to full employment, additional skill training, and an emergency fund for
thoselike Williamsfacing one-time expenses that threaten to force
them back onto welfare.
The department also has just started an independent review of every Families
First case that's closed for reasons other than full-time employment, to
make sure people aren't being cut off too soon. Overby praises the idea.
Even so, it's hard to escape the feeling that, in welfare policy-making,
success is always one more program or federal grant away.
"There are always things that come up that need to be addressed," Avans
acknowledges. Still, he says, "Around here, we've not heard too many of the
nightmare stories. I think we got labeled early on as the bad guy, and that's
For Yana Truman, life off welfare promises to be a challenge. But not as
much of a challenge as her life before welfare, when she was working
unpredictable minimum-wage shifts at fast-food restaurants, sometimes paying
for child care just to work three hours during the lunch or dinner rush.
"I was just working to pay day care, and that's where all my money was going,"
the 1995 Farragut High School graduate says. She signed up for Families First
in December 1996 so she could get job training and improve her prospects.
She's largely complimentary of the program.
"You can use it in a way to better yourself," she says. "You don't have that
much time, but the time you do have you can use."
It wasn't easyuntil she got a car a few months ago, Truman had to leave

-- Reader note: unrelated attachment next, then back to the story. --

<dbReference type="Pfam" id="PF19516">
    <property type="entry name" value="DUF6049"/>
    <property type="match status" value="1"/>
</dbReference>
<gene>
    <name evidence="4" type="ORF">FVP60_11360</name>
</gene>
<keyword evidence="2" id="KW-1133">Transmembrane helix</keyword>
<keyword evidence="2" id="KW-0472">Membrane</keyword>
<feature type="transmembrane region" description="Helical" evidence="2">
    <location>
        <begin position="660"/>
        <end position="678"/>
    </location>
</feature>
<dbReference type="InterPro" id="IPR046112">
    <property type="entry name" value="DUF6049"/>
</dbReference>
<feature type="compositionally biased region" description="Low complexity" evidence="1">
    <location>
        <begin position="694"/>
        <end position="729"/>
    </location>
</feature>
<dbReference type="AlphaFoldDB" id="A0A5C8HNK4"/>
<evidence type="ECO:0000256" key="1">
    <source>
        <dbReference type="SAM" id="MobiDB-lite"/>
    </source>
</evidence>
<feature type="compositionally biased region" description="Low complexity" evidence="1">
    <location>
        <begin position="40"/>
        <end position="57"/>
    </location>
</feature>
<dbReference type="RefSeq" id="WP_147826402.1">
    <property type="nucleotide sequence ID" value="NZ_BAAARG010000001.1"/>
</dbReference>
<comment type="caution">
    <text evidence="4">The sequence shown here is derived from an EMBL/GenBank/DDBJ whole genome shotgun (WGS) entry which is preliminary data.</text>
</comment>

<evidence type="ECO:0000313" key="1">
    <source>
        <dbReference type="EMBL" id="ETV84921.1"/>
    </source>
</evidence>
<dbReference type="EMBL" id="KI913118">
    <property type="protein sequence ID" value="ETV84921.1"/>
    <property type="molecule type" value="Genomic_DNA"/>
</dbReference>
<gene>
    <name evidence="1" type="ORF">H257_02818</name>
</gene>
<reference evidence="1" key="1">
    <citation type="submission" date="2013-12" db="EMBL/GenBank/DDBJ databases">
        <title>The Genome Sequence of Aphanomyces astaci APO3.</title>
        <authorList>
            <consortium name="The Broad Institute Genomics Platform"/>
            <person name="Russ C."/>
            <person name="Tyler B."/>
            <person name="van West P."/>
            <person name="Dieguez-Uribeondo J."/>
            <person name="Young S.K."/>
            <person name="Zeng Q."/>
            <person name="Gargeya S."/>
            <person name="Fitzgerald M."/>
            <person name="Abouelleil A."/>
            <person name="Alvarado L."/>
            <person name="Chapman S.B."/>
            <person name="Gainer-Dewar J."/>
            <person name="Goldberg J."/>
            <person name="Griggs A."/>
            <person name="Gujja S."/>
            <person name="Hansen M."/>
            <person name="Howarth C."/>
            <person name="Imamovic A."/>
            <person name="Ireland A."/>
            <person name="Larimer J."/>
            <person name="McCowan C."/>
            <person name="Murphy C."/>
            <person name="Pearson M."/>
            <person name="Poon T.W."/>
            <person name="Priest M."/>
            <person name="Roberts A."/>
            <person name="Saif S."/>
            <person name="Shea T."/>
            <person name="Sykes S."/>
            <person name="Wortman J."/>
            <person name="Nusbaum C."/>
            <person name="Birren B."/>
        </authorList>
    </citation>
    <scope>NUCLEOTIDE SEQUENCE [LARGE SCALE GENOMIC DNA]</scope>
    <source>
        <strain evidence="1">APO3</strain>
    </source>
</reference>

home two hours early to negotiate KAT's unwieldy bus schedules and get to
her classes on time. She also endured DHS travails like an ever-changing
cast of case managers and the months-long disappearance of her case file.
But it was worth it, she says. Thanks to three 6-week clerical classes, she's
now versed in everything from amortization tables to desktop publishing and
But Truman also recognizes she's luckier than some welfare recipients. For
one thing, she had family and the fathers of her two children to help her
outtaking the kids to day care, paying child support, etc. For another,
she always viewed Families First as a means to an end rather than a long-term
support system. Many women, she believes, may not overcome the sudden loss
of benefits after they start work.
For herself, though, she's convinced there's no looking back. "I'm just glad
to be working, basically. I feel that with the training I've had, I can find
something stable. I'm not really worried."
By a little after 6 p.m., Kayla and Mel are tired of playing and ready for
dinner. If Truman's lucky, Kayla will be in bed by 8 and Mel won't pull one
of his night-owl routines, keeping her up to 3 or 4 a.m. But even if he does,
she knows where she'll be tomorrowback at work.